Warren already has near-elite MLB stuff by raw pitch metrics. He’s added a few mph to his four-seamer since being drafted — it now sits 92-95 and can touch 97. What’s more, the pitch’s average spin rate sits in the high 2,400s, which would place it well above the 90th percentile of MLB four-seamers. Despite this, the pitch doesn’t exhibit the kind of rise you’d want from a high-spinning four-seamer, so perhaps some tweaks to finger placement and seam orientation at release would maximize the pitch’s spin efficiency, thus giving it better vertical movement.
His best pitch is hands-down the sweeper, and boy is it a dandy. The pitch averages well over 3,000 rpm which would immediately place it in the top ten of all sweepers in MLB by spin rate. What’s more, the pitch exhibits roughly 15 inches of gloveside movement, which at 84 mph would also make it a top-ten sweeper in MLB by horizontal movement vs. average. He also possesses a more traditional gyro slider — also with an elite spin rate at 2,900 rpm — with negligible horizontal movement but a decent amount of drop. Clay Holmes has provided a template of how to work the sweeper and slider off each other effectively so perhaps that is an approach Warren could integrate.
That Warren is given an opportunity to establish a foothold in the majors becomes all the more important when you consider the uncertainty surrounding three out of the four starters already on the active roster. There is no telling how effective Carlos Rodón and Nestor Cortes will be coming off disappointing, injury-riddled campaigns in 2023. Clarke Schmidt was fine in the fifth starter role, but blew past his previous career-high in usage tossing 159 innings last season.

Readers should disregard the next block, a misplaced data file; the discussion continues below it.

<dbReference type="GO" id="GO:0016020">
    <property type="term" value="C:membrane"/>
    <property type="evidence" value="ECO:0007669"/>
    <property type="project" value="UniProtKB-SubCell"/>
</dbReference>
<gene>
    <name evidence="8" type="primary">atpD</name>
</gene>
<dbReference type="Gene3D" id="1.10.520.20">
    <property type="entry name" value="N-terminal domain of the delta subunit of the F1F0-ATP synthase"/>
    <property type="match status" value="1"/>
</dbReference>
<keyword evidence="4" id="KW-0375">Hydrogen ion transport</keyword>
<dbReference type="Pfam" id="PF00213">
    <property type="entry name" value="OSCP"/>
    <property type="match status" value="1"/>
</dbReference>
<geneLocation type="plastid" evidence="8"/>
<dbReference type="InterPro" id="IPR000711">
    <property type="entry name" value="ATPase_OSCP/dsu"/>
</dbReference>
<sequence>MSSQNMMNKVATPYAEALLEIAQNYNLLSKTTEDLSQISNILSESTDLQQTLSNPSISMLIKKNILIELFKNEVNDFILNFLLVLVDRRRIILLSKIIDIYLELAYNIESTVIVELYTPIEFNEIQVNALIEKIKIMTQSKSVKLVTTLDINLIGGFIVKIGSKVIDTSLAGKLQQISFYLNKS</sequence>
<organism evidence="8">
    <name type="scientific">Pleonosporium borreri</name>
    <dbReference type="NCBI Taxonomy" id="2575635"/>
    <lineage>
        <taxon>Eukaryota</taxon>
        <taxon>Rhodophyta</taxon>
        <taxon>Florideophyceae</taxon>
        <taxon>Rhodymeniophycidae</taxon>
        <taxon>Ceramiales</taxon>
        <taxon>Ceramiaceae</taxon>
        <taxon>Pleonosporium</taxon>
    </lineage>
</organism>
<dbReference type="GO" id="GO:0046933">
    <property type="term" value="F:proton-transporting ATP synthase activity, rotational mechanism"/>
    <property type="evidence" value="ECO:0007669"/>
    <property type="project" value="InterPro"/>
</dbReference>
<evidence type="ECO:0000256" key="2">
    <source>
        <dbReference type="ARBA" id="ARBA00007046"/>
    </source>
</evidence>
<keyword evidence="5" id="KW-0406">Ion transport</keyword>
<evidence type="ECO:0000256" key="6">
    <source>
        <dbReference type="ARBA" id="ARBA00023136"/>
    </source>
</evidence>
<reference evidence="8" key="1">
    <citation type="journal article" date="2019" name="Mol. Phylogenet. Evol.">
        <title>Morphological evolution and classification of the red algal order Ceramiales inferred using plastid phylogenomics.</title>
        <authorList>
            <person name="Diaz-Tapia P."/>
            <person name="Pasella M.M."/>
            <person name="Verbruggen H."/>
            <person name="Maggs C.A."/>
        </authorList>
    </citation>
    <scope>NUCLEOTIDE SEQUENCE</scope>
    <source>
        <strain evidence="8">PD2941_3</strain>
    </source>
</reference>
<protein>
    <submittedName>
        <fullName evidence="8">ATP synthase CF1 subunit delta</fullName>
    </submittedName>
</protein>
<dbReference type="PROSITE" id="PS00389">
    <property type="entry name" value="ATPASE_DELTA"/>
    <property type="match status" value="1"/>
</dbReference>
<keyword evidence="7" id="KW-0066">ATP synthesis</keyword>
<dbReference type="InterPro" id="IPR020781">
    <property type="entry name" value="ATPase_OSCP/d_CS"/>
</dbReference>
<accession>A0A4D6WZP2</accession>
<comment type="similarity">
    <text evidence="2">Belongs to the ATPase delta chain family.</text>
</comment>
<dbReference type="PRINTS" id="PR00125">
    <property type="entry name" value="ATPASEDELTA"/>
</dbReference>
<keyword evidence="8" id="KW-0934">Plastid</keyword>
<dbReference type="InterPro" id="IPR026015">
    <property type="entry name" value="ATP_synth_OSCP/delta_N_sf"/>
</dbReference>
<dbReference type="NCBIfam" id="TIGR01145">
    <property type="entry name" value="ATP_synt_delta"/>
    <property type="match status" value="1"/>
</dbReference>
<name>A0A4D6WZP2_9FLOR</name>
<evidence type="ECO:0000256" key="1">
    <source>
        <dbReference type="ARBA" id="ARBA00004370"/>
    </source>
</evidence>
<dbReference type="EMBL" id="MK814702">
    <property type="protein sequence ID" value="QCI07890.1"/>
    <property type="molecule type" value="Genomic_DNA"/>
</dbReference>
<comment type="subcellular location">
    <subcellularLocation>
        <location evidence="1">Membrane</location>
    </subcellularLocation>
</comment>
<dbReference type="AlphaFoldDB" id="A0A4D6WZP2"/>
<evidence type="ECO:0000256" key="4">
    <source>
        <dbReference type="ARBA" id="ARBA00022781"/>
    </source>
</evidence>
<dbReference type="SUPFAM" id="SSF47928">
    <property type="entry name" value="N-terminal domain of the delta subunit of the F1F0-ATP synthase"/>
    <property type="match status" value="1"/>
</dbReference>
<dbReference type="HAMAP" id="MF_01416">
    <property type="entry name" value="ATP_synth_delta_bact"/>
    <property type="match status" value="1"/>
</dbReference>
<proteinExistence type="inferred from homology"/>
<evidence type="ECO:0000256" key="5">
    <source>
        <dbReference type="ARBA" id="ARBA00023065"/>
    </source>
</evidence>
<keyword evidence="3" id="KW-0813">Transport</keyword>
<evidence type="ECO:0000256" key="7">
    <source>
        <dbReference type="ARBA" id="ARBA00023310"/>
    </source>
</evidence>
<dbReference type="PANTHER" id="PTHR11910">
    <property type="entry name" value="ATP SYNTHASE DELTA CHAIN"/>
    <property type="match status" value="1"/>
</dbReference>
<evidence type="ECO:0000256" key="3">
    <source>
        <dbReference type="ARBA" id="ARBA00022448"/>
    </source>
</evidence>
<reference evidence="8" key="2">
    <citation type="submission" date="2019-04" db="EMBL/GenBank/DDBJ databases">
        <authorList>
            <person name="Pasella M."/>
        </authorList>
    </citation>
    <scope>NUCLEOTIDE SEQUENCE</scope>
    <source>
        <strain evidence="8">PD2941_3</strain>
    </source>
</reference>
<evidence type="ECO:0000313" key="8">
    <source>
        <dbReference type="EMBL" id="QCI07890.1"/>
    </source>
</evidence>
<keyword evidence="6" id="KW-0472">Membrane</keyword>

The Yankees also need to replace the innings of the departed Jhony Brito and Randy Vásquez. At the beginning of the offseason, we wondered how the Yankees would fill the vacated fireman role in the bullpen once it became clear that the team intended to stretch out Michael King for the rotation. My former colleague Alex made the case for either Jhony Brito or Randy Vásquez given the pair’s success transitioning from deputy starters in the first half to multi-inning relievers in the second. Well, all three pitchers are no longer employed by the team, having headlined the package that landed the Yankees Juan Soto and Trent Grisham. Thus, even if he doesn’t stick as a full-time member of the rotation, Warren could provide valuable innings in a swingman role as Rosenthal also suggested in his article.
Speaking on the rotation at the Winter Meetings, Brian Cashman asserted that he was “comfortable with what [they] have, worst-case scenario.” Having struck out on Yamamoto, the Yankees have effectively created said worst-case scenario, placing their starting staff in a perilous position for 2024. Warren is the most polished pitcher in their minor league system. Beeter has never pitched in the majors, Luis Gil made only two appearances with the Single-A Tampa Tarpons coming off Tommy John surgery, Chase Hampton reached Double-A for the first time last year and pitched 59.2 innings, while Yoendrys Gómez looked decent in his two-inning cup of coffee in 2023 but otherwise had not pitched above Double-A. Warren has earned his opportunity right when the Yankees need him most.